To Consider Issue
BY LAUREN HENRY
That's what Director of Greeneville City Schools Dr. Linda Stroud says she has heard since announcing the presence of certified police officers at each of the Greeneville City Schools beginning Monday, as students return from Christmas break.
Stroud said talks began with the Town of Greeneville and the Greeneville Police Department the day after the deadly Dec. 14 shooting at Sandy Hook Elementary School in Newtown, Conn., to decide on the best plan of action for school safety.
She said those discussions culminated in the decision to place an officer full-time at each of the six schools in Greeneville.
The measure is temporary until the Board of Mayor and Aldermen meet Jan. 15, said Chief of Police Terry Cannon.
But Chief Cannon said there is currently money in the police budget for overtime, which will be used toward patrolling the schools until the board meeting.
An officer currently is assigned to the high school full-time, while one other officer has rotated patrol duties among Greeneville Middle School and the four elementary schools.
Cannon said the rotating officer will be placed full-time at GMS, while four other officers will patrol each of the four elementary schools: Highland Elementary, Tusculum View Elementary, EastView Elementary and Hal Henard Elementary.
The officers will patrol inside and outside the schools and ensure all doors are closed and secure as well as simply being a law enforcement presence.
"This will be a lot of resources," Cannon said.
The chief went on to say it is important to ensure the safety and security of the city's schools.
Cannon is currently working with City Administrater Todd Smith and Dr. Stroud to put together options for the rest of the school year.
They are working on cost estimates for adding the four officers to each of the elementary schools, as well as brainstorming other options to increase security.
Cannon mentioned that increasing police presence at local schools has been a priority since the tragedy in Connecticut.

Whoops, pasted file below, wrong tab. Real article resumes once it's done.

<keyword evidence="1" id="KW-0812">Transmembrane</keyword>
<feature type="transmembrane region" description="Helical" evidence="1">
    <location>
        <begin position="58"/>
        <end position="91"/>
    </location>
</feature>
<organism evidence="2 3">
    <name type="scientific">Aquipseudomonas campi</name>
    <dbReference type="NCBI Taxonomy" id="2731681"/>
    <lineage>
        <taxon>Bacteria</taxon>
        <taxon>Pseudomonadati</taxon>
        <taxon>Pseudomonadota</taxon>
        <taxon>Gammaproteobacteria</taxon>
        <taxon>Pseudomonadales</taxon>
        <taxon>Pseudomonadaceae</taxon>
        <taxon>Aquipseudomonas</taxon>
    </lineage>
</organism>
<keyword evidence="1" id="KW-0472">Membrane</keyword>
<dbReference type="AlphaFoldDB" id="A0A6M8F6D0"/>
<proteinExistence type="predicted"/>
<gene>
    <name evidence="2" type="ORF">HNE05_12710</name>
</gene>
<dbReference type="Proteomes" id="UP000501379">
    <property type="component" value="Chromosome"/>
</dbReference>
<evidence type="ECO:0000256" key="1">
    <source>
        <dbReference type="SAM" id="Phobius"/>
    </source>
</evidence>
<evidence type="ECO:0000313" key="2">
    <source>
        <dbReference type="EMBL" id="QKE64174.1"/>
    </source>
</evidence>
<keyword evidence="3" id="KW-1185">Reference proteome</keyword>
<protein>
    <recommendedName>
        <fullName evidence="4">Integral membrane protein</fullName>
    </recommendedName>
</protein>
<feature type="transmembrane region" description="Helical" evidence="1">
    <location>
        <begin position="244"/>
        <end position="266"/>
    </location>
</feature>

For example, he said, he encourages officers to sit in school parking lots while writing their reports, which they would otherwise have done in the Police Department office.
However, the extra presence of a full-time officer at GMS and the four elementary schools is only ensured until the Board meets on Jan. 15.
MAYOR: CITY IS MOTIVATED
Mayor W.T. Daniels said in a telephone interview with The Greeneville Sun on Thursday afternoon that the Town is motivated to "be more vigilant. We just want people to know that we are not sitting on the sidelines," Daniels said.
The mayor is optimistic that the state and/or federal governments may allocate money or options for school safety in the future. However, he is not waiting for such legislation.
Daniels said members of the community have called him and have been personally concerned following the Newtown tragedy.
The Town is working with the schools to look at all areas of safety, he said.
Dr. Stroud said locks, safety protocols, and other measures are being evaluated at the schools.
"This is not a new thing," she said, regarding school safety.
According to Stroud, safety is the number-one priority for any school system.
"Sure, we are there to educate our children, but our number-one priority is their safety," she said.
"These are our children, and it is our collective responsibility to keep them safe."
Stroud said she heard from parents immediately following the Newtown tragedy, adding that since the announcement of the increased police presence, "the response has been nothing but positive."